When a narcissist knows you are on to them, they will use whatever will hurt you the most to get you back in line.
You can become isolated from the children who were once your entire world – alienated.
During the last few years living under the same roof, my ex did all in his power to separate and isolate me from the children I cherished. He wanted me to be as alone as possible.
Isolation in a COVID-19 World
That word again – isolation. It is a gate that separates you from your children and the world.
Lately, I’ve gotten so tired of hearing people complain about not seeing their families, not seeing their friends, not going out to restaurants, or on vacations. I’ve become inundated with people whining about how they can’t hug their grandchildren or go on their beloved shopping sprees.
Of course, these times are a challenge. But honestly, I think I’ve lived through worse. I often thank my Higher Power that at this very moment, at this very time – I am not in isolation with the man I was once married to.
During this harrowing time of health crisis in our world, I am not isolated as I was in my past. This time, my isolation means I choose to stay safe.
Intoxicated by your love Or what I thought was your love Reciprocated with my love True, accepting, encouraging My all-encompassing love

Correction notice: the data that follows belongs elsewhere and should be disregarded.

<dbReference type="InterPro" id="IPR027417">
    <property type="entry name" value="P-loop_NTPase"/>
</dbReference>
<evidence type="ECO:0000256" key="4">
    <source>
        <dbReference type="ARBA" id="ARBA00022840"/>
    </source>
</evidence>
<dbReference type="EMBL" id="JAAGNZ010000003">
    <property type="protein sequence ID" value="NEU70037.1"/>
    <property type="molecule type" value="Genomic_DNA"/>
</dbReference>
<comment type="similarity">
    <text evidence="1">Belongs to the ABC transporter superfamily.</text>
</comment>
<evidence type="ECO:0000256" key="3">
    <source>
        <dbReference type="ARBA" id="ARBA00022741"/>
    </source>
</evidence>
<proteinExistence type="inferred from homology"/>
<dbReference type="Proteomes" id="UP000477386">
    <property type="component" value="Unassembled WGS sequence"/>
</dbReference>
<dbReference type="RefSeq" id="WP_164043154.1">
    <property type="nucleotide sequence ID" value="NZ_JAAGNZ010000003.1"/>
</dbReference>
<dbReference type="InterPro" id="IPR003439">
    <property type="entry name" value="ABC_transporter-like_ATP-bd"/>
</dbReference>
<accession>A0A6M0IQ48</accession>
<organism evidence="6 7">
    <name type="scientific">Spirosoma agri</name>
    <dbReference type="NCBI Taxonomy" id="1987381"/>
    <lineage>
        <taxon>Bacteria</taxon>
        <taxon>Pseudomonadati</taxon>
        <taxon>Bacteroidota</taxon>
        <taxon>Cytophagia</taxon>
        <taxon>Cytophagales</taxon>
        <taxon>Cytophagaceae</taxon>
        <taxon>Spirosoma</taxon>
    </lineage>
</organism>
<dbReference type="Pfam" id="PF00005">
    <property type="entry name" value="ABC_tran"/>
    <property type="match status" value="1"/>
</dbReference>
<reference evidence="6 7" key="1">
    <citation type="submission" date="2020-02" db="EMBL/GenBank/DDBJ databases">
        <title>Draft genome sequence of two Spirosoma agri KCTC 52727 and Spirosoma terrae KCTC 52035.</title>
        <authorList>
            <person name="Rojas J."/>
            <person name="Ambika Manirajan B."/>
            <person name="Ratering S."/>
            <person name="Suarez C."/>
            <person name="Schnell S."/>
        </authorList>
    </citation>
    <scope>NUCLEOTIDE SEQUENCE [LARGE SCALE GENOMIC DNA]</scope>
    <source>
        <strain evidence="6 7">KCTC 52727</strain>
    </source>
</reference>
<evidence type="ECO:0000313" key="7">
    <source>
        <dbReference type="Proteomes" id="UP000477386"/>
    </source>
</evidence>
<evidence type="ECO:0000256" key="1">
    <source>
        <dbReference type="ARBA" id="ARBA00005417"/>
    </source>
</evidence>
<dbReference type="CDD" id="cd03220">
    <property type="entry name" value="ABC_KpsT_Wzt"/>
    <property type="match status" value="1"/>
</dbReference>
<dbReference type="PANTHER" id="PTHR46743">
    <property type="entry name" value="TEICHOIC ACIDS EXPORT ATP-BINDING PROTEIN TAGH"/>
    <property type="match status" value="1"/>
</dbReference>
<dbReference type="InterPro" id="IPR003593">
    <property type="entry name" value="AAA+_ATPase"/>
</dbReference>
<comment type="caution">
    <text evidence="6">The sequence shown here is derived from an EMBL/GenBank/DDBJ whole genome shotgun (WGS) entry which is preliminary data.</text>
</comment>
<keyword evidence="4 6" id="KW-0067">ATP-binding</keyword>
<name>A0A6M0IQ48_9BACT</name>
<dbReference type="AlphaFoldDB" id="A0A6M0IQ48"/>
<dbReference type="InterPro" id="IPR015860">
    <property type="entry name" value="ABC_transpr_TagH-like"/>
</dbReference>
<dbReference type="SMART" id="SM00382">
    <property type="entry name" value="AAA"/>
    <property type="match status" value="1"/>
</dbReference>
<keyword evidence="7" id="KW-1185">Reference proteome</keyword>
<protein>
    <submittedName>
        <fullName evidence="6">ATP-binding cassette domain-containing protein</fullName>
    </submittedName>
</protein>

And it was amazing Walking on air All guns blazing No need for sleep Because you would keep Me going Just the thought of you was enough to sustain me Just knowing I was yours You were mine No need to keep track of time
Then you changed Or what you presented to me Changed Looking back there were red flags flying high You were the victim, so meek & shy How could he treat you like this? I understand why you cried You So pretty, so innocent For him to do all these things Well, it was just a sin.
But then the mask did begin to slowly slip And words were exchanged To me, just a blip I want the best for you For you to be happy You told me Yet when we came to it And when I needed to see my kids You punished me Went silent on me Cold & distant You imprisoned me But I tried to reassure you To constantly reassure you You told me you broke up with me in your mind Without even giving me any time